Evan Tincknell ’14
“It’s incredible to be engaging with people from whom I am constantly learning, and to be taking academic courses that seem so relevant to my work and the world in general.”
I arrived at Oberlin with a broadly uninformed view of what I could expect to gain from my experiences here. I explored my options by enrolling in a random sampling of courses I thought might spark some interest and lead me to discover the career of my dreams. I was content to think I had found a pleasant combination of great academics, fun people, and a welcoming soccer team. It wasn’t until my second semester that a twist of fate would launch me into a frenzy of environmental projects and studies coordinated by two professors who I have grown to love and admire.
By the second semester of my first year at Oberlin, I had begun to develop an interest in psychology, which I mentioned to my close friend, Noel Myers. He asked if I was interested in environmental studies, and invited me to an informal meeting with a professor I had never met. That professor was Cindy Frantz, an environmentally minded social psychologist, and that 15-minute meeting was the beginning of a series of events that led me to declare my majors in psychology and environmental studies.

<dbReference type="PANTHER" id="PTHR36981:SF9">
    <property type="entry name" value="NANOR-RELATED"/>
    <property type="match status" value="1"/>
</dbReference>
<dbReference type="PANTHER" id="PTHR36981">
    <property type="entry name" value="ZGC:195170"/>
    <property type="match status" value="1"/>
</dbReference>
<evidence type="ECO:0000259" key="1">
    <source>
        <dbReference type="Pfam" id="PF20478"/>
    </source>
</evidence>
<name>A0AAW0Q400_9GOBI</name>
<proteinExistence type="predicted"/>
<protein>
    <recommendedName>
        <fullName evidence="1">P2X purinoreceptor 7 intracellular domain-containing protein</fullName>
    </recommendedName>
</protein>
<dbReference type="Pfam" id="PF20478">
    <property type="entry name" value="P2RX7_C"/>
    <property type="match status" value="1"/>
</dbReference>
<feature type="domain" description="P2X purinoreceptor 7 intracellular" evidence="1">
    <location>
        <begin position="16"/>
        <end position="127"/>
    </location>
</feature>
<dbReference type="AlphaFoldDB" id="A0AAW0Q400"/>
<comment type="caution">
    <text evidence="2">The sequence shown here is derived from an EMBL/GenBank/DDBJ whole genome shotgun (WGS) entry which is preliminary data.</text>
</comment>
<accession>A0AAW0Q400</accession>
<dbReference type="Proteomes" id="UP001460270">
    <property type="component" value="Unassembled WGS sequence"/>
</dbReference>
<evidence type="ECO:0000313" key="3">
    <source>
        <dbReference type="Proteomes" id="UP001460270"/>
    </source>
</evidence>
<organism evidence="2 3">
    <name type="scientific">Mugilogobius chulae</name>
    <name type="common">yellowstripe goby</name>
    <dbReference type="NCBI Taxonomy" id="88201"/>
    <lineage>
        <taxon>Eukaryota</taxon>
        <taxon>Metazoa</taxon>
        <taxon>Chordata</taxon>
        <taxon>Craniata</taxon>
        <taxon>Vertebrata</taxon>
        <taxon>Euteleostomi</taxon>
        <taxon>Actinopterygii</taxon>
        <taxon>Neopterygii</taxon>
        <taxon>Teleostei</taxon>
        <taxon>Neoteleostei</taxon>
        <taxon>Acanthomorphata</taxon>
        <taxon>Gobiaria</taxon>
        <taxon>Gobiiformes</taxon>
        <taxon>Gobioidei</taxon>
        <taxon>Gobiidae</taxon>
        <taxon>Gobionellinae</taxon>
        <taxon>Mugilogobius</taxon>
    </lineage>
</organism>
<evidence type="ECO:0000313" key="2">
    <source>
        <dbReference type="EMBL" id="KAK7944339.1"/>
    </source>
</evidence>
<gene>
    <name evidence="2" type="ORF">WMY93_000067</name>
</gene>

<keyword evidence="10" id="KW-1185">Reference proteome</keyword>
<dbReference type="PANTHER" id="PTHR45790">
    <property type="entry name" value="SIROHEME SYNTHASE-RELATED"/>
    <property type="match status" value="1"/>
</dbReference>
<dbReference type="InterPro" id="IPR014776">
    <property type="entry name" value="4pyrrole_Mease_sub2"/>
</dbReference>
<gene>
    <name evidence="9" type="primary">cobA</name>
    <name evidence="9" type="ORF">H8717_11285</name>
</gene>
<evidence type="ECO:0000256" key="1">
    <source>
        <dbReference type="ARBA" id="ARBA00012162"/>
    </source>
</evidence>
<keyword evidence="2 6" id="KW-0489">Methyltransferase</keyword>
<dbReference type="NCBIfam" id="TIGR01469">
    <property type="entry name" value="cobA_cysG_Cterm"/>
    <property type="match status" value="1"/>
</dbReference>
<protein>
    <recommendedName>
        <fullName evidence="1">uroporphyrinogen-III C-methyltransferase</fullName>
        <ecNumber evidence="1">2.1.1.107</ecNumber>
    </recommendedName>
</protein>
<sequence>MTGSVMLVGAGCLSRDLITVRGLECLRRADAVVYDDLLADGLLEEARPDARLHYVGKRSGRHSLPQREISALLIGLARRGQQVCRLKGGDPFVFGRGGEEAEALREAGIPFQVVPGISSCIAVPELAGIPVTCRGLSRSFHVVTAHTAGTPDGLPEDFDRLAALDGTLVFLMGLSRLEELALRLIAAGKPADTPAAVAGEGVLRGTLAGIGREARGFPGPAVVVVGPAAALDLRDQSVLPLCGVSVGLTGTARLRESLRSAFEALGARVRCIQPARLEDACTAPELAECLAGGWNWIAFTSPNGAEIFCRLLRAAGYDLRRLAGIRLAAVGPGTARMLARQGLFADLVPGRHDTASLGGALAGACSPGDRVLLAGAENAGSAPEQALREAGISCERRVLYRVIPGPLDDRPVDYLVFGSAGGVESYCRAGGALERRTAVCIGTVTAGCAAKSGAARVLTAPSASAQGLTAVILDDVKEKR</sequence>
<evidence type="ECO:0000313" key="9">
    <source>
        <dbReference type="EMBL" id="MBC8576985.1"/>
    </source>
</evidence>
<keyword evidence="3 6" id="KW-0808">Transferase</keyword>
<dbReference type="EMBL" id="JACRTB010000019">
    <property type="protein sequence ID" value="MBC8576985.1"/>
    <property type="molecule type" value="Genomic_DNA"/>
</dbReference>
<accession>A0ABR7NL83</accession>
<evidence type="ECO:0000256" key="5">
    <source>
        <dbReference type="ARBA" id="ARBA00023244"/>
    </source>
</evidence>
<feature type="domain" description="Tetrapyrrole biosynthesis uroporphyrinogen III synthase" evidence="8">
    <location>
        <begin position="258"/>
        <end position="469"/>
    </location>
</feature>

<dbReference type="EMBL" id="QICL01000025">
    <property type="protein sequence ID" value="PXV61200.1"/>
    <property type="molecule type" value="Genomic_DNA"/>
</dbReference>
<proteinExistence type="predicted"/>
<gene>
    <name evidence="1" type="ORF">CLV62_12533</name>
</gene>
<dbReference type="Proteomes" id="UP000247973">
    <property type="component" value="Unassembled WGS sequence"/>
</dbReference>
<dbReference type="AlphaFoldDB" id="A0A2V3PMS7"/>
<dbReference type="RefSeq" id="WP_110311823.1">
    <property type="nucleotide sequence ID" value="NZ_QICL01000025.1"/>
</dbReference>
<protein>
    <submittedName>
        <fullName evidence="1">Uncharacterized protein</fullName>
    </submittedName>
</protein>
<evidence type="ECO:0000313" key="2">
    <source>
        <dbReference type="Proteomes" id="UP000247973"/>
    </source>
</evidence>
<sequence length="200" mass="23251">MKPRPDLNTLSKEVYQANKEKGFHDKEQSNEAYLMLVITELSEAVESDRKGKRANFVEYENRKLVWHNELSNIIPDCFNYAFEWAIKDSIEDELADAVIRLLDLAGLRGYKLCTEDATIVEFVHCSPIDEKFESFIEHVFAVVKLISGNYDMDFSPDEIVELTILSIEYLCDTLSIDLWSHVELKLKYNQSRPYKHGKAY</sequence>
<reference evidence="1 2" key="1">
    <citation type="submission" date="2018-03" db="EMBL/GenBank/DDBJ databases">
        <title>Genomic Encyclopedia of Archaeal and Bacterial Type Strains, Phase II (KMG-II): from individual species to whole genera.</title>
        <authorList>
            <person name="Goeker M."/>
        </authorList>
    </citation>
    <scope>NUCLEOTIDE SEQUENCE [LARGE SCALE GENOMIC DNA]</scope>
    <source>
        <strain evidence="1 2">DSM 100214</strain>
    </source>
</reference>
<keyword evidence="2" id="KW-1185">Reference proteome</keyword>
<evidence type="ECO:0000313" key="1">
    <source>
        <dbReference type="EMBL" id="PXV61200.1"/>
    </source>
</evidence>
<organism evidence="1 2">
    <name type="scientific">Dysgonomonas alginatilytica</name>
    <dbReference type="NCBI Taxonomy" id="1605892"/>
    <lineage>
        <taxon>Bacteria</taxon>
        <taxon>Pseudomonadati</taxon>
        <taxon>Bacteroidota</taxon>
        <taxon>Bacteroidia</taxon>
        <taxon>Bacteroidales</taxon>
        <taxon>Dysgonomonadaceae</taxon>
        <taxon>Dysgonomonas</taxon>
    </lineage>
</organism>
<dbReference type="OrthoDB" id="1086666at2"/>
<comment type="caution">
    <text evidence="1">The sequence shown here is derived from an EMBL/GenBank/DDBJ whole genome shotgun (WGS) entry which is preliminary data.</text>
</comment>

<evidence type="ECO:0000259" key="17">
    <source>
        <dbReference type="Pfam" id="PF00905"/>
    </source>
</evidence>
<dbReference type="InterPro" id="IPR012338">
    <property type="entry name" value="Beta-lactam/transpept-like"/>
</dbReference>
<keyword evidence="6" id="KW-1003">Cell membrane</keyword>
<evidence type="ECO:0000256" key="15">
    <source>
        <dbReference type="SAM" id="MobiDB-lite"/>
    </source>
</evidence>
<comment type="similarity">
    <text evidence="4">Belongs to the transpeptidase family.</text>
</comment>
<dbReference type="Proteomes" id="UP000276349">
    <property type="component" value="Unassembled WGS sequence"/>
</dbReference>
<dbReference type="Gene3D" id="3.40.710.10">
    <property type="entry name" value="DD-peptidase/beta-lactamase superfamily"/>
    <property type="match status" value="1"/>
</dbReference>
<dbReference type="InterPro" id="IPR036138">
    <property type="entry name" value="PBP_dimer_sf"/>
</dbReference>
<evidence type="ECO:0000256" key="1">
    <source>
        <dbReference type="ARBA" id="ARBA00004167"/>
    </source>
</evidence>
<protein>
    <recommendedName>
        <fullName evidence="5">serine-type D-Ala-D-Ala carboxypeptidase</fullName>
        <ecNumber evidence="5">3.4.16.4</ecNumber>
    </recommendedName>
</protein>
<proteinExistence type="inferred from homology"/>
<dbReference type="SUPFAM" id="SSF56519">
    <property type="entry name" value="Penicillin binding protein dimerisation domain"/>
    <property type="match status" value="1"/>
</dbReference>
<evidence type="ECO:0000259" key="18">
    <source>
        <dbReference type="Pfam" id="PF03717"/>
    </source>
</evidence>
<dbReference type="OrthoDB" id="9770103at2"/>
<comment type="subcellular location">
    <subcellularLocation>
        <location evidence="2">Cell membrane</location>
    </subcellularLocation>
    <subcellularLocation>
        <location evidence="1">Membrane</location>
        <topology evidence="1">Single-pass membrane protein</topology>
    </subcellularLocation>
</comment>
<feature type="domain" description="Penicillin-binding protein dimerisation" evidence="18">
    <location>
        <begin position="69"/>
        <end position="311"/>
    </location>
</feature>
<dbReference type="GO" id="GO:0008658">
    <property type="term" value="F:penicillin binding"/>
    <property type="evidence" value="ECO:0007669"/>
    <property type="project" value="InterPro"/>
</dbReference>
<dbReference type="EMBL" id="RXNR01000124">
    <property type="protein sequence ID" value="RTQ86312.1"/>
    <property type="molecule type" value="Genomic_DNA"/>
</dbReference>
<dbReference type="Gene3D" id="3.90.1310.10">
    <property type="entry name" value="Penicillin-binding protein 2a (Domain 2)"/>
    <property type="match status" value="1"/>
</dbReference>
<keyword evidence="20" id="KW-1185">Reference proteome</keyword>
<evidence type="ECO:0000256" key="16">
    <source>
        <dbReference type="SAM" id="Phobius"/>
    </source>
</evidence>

From the moment I stepped into Cindy’s office as an eager freshman hoping to hear about her research, I was caught up in a whirlwind of efforts coordinated by the Great Lakes Research Team. The project was fascinating. The group, consisting of highly motivated professors and students, was working to develop systems that provide real-time feedback to occupants of buildings about their electricity and water usage. The hope is that by providing immediately relevant and psychologically impactful information about resource usage, we can actually influence the day-to-day decisions that people make about their energy and resource consumption.
I was hooked right away. Noel and I started by managing a psychological study that measured how people’s attitudes towards their environment and their community are impacted by the feedback technology. The following semester, I enrolled in a seminar with environmental studies professor John Petersen, which focused on the development and implementation of a new platform for providing real-time feedback to the broader community. By the spring of my sophomore year, we had contacted local business owners, librarians, and school administrators, and planned in the implementation of the new technology in high-traffic areas. In March, our class traveled to Ball State University to present on our work at the Greening of the Campus Conference. We all had a blast, learned a ton, and then returned to campus where we received a grant to install the new monitoring system in a local public elementary school.
Now here I am in Oberlin the summer before my junior year living with none other than Noel Myers while we continue our work with Cindy and John. I’m still astounded by the discipline and efficiency of my peers and mentors. It’s incredible to be engaging with people from whom I am constantly learning, and to be taking academic courses that seem so relevant to my work and the world in general. Oberlin brings all these rare types of people and ideas together, and the results are consistently impossible to predict.
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